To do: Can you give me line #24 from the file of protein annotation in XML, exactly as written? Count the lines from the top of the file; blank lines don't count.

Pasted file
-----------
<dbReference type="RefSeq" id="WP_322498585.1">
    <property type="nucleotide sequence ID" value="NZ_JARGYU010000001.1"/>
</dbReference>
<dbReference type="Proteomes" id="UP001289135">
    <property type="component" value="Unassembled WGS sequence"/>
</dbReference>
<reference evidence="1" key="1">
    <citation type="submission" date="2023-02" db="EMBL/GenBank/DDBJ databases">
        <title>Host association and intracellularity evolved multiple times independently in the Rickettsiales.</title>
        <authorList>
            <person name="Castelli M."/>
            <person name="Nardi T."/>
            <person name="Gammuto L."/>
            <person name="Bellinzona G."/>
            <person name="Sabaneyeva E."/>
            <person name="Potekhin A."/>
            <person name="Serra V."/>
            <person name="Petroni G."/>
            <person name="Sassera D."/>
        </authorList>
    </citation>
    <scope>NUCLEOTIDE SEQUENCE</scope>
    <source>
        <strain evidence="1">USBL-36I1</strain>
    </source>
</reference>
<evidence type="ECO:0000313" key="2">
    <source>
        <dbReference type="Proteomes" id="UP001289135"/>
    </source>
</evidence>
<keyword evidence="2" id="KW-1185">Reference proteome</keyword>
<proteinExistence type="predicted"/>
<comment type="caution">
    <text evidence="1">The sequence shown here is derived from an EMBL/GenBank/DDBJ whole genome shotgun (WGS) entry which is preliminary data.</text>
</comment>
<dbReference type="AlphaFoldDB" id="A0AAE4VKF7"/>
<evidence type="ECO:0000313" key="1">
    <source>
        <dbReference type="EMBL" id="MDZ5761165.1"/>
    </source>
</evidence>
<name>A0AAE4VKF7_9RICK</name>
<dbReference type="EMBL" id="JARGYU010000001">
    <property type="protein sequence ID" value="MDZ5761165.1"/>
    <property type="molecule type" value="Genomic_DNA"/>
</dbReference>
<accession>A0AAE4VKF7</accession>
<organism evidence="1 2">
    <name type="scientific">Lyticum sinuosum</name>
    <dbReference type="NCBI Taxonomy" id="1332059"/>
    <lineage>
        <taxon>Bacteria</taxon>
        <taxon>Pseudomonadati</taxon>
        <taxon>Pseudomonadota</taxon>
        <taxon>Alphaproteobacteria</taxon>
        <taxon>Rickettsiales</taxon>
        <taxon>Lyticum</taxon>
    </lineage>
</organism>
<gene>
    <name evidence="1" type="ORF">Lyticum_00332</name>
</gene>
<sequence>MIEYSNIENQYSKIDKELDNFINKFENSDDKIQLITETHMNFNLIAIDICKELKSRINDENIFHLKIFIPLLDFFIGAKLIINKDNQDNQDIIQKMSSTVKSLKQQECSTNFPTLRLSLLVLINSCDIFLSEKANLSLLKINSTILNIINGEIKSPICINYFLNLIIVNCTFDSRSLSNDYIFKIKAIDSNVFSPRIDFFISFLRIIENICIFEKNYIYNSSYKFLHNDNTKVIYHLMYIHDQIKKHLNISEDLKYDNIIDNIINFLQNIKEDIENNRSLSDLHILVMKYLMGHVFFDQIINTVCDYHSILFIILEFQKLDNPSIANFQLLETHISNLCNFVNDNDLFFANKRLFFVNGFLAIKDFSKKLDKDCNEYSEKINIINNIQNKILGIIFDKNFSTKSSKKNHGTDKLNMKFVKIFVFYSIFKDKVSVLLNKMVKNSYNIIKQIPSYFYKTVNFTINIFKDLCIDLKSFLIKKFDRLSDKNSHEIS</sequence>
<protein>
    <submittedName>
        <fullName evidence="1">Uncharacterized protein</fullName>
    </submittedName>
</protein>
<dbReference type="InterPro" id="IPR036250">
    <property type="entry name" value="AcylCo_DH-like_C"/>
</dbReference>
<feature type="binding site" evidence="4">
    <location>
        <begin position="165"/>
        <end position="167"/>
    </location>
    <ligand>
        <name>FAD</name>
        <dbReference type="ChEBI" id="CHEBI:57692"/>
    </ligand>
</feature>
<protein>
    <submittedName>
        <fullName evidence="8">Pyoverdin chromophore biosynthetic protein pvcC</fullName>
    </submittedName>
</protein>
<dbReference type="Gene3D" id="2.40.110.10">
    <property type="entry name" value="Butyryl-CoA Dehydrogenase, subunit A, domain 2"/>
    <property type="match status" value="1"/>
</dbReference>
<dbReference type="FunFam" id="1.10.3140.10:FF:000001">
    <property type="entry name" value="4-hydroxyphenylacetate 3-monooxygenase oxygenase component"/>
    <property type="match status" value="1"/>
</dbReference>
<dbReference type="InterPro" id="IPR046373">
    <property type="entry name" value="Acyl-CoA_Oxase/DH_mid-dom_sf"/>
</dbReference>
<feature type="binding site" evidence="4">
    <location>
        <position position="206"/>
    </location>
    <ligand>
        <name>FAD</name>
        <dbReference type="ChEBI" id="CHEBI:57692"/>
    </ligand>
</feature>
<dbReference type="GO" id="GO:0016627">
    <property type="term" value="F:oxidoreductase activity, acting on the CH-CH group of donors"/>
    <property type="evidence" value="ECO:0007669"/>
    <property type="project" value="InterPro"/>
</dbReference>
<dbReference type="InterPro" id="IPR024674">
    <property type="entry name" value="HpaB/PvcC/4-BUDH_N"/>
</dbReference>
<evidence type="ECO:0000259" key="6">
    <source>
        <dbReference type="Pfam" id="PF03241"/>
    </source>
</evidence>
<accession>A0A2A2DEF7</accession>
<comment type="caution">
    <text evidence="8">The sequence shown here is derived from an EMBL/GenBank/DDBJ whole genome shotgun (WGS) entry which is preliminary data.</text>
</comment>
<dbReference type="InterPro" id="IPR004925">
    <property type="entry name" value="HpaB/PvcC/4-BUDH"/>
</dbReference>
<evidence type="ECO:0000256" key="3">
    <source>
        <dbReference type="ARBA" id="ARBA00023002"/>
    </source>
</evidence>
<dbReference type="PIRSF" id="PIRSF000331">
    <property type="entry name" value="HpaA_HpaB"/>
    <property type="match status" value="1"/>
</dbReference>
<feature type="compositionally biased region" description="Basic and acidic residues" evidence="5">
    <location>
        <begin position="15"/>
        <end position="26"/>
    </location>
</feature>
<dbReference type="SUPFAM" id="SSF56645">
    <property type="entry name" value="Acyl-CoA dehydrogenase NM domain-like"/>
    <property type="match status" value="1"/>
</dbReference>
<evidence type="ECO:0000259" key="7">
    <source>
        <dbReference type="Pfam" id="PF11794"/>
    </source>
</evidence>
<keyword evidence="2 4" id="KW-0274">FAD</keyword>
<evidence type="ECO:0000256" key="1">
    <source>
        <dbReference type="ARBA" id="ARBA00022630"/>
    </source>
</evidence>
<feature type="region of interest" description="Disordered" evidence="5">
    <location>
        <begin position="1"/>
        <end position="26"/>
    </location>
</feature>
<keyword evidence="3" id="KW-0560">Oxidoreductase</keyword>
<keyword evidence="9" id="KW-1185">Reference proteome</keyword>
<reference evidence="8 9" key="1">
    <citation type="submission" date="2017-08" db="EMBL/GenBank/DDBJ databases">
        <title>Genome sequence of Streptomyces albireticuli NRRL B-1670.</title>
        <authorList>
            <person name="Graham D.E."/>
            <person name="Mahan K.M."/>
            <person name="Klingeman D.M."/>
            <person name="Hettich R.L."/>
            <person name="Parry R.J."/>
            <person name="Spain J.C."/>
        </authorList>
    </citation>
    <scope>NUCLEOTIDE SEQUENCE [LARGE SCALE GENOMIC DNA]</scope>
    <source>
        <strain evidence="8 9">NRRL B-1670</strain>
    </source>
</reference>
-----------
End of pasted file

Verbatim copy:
        <strain evidence="1">USBL-36I1</strain>